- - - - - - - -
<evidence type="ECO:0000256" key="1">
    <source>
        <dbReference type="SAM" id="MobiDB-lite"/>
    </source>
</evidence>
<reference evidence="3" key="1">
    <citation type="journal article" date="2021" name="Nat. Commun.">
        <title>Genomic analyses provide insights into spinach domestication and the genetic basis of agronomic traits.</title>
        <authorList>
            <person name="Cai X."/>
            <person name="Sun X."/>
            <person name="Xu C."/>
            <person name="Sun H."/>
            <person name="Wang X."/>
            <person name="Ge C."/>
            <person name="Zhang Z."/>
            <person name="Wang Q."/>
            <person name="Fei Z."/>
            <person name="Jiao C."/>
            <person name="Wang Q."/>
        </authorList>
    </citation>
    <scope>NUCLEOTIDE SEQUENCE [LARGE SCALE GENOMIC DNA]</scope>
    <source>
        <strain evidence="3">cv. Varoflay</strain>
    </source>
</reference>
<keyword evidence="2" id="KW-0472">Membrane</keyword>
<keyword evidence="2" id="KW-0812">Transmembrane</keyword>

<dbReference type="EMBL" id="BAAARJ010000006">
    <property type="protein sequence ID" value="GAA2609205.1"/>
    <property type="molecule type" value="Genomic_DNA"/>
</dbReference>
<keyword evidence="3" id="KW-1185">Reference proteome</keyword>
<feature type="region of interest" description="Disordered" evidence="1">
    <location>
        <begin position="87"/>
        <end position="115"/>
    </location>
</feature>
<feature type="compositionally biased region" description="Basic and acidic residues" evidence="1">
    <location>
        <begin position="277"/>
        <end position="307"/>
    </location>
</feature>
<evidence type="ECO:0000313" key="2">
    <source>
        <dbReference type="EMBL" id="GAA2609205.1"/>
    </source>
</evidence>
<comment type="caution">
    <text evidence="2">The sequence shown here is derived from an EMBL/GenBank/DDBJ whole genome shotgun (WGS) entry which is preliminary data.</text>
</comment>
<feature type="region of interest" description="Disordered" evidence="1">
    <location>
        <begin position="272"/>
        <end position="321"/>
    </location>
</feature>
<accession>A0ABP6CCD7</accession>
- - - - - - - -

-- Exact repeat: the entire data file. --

<evidence type="ECO:0000256" key="1">
    <source>
        <dbReference type="SAM" id="MobiDB-lite"/>
    </source>
</evidence>
<reference evidence="3" key="1">
    <citation type="journal article" date="2021" name="Nat. Commun.">
        <title>Genomic analyses provide insights into spinach domestication and the genetic basis of agronomic traits.</title>
        <authorList>
            <person name="Cai X."/>
            <person name="Sun X."/>
            <person name="Xu C."/>
            <person name="Sun H."/>
            <person name="Wang X."/>
            <person name="Ge C."/>
            <person name="Zhang Z."/>
            <person name="Wang Q."/>
            <person name="Fei Z."/>
            <person name="Jiao C."/>
            <person name="Wang Q."/>
        </authorList>
    </citation>
    <scope>NUCLEOTIDE SEQUENCE [LARGE SCALE GENOMIC DNA]</scope>
    <source>
        <strain evidence="3">cv. Varoflay</strain>
    </source>
</reference>
<keyword evidence="2" id="KW-0472">Membrane</keyword>
<keyword evidence="2" id="KW-0812">Transmembrane</keyword>

<dbReference type="EMBL" id="BAAARJ010000006">
    <property type="protein sequence ID" value="GAA2609205.1"/>
    <property type="molecule type" value="Genomic_DNA"/>
</dbReference>
<keyword evidence="3" id="KW-1185">Reference proteome</keyword>
<feature type="region of interest" description="Disordered" evidence="1">
    <location>
        <begin position="87"/>
        <end position="115"/>
    </location>
</feature>
<feature type="compositionally biased region" description="Basic and acidic residues" evidence="1">
    <location>
        <begin position="277"/>
        <end position="307"/>
    </location>
</feature>
<evidence type="ECO:0000313" key="2">
    <source>
        <dbReference type="EMBL" id="GAA2609205.1"/>
    </source>
</evidence>
<comment type="caution">
    <text evidence="2">The sequence shown here is derived from an EMBL/GenBank/DDBJ whole genome shotgun (WGS) entry which is preliminary data.</text>
</comment>
<feature type="region of interest" description="Disordered" evidence="1">
    <location>
        <begin position="272"/>
        <end position="321"/>
    </location>
</feature>
<accession>A0ABP6CCD7</accession>